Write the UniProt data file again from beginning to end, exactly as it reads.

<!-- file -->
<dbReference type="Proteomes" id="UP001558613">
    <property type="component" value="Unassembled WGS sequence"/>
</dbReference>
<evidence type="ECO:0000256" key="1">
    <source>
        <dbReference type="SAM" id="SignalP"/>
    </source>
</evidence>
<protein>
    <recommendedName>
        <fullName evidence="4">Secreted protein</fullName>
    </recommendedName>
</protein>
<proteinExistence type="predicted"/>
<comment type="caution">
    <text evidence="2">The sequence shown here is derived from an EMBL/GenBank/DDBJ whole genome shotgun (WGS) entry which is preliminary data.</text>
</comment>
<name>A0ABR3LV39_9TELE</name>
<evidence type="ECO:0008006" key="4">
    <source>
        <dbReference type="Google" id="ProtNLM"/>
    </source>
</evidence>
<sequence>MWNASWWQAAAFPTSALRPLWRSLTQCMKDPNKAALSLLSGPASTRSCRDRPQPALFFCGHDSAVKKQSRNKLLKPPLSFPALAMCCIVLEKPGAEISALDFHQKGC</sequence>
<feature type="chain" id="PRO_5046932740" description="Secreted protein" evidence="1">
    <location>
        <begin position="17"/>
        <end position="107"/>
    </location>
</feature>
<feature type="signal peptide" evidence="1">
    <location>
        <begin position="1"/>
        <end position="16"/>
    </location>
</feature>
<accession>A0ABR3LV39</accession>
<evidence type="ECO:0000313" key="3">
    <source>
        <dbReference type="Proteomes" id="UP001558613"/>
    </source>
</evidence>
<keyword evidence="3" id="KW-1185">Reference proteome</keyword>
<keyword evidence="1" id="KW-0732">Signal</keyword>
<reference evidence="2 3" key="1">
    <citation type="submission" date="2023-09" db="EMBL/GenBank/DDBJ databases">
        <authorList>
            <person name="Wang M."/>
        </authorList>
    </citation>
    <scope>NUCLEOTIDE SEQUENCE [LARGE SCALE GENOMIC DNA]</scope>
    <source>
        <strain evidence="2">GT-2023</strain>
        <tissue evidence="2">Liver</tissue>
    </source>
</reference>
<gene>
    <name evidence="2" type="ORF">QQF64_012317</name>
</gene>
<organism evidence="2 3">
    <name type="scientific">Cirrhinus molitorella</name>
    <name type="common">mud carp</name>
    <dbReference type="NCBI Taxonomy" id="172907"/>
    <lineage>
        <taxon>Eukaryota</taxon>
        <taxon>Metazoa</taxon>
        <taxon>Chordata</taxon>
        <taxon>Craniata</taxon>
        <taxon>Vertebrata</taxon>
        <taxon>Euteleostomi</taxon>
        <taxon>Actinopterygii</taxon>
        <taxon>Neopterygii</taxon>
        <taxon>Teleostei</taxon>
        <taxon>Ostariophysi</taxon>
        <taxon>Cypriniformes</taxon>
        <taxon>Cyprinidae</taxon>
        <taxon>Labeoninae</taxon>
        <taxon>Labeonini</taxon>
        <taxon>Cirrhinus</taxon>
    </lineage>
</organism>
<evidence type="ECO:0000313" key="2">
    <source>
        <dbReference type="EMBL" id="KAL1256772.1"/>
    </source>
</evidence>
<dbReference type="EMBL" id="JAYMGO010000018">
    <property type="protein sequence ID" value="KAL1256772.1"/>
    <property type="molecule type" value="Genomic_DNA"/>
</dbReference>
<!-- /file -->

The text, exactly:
<dbReference type="Proteomes" id="UP001558613">
    <property type="component" value="Unassembled WGS sequence"/>
</dbReference>
<evidence type="ECO:0000256" key="1">
    <source>
        <dbReference type="SAM" id="SignalP"/>
    </source>
</evidence>
<protein>
    <recommendedName>
        <fullName evidence="4">Secreted protein</fullName>
    </recommendedName>
</protein>
<proteinExistence type="predicted"/>
<comment type="caution">
    <text evidence="2">The sequence shown here is derived from an EMBL/GenBank/DDBJ whole genome shotgun (WGS) entry which is preliminary data.</text>
</comment>
<name>A0ABR3LV39_9TELE</name>
<evidence type="ECO:0008006" key="4">
    <source>
        <dbReference type="Google" id="ProtNLM"/>
    </source>
</evidence>
<sequence>MWNASWWQAAAFPTSALRPLWRSLTQCMKDPNKAALSLLSGPASTRSCRDRPQPALFFCGHDSAVKKQSRNKLLKPPLSFPALAMCCIVLEKPGAEISALDFHQKGC</sequence>
<feature type="chain" id="PRO_5046932740" description="Secreted protein" evidence="1">
    <location>
        <begin position="17"/>
        <end position="107"/>
    </location>
</feature>
<feature type="signal peptide" evidence="1">
    <location>
        <begin position="1"/>
        <end position="16"/>
    </location>
</feature>
<accession>A0ABR3LV39</accession>
<evidence type="ECO:0000313" key="3">
    <source>
        <dbReference type="Proteomes" id="UP001558613"/>
    </source>
</evidence>
<keyword evidence="3" id="KW-1185">Reference proteome</keyword>
<keyword evidence="1" id="KW-0732">Signal</keyword>
<reference evidence="2 3" key="1">
    <citation type="submission" date="2023-09" db="EMBL/GenBank/DDBJ databases">
        <authorList>
            <person name="Wang M."/>
        </authorList>
    </citation>
    <scope>NUCLEOTIDE SEQUENCE [LARGE SCALE GENOMIC DNA]</scope>
    <source>
        <strain evidence="2">GT-2023</strain>
        <tissue evidence="2">Liver</tissue>
    </source>
</reference>
<gene>
    <name evidence="2" type="ORF">QQF64_012317</name>
</gene>
<organism evidence="2 3">
    <name type="scientific">Cirrhinus molitorella</name>
    <name type="common">mud carp</name>
    <dbReference type="NCBI Taxonomy" id="172907"/>
    <lineage>
        <taxon>Eukaryota</taxon>
        <taxon>Metazoa</taxon>
        <taxon>Chordata</taxon>
        <taxon>Craniata</taxon>
        <taxon>Vertebrata</taxon>
        <taxon>Euteleostomi</taxon>
        <taxon>Actinopterygii</taxon>
        <taxon>Neopterygii</taxon>
        <taxon>Teleostei</taxon>
        <taxon>Ostariophysi</taxon>
        <taxon>Cypriniformes</taxon>
        <taxon>Cyprinidae</taxon>
        <taxon>Labeoninae</taxon>
        <taxon>Labeonini</taxon>
        <taxon>Cirrhinus</taxon>
    </lineage>
</organism>
<evidence type="ECO:0000313" key="2">
    <source>
        <dbReference type="EMBL" id="KAL1256772.1"/>
    </source>
</evidence>
<dbReference type="EMBL" id="JAYMGO010000018">
    <property type="protein sequence ID" value="KAL1256772.1"/>
    <property type="molecule type" value="Genomic_DNA"/>
</dbReference>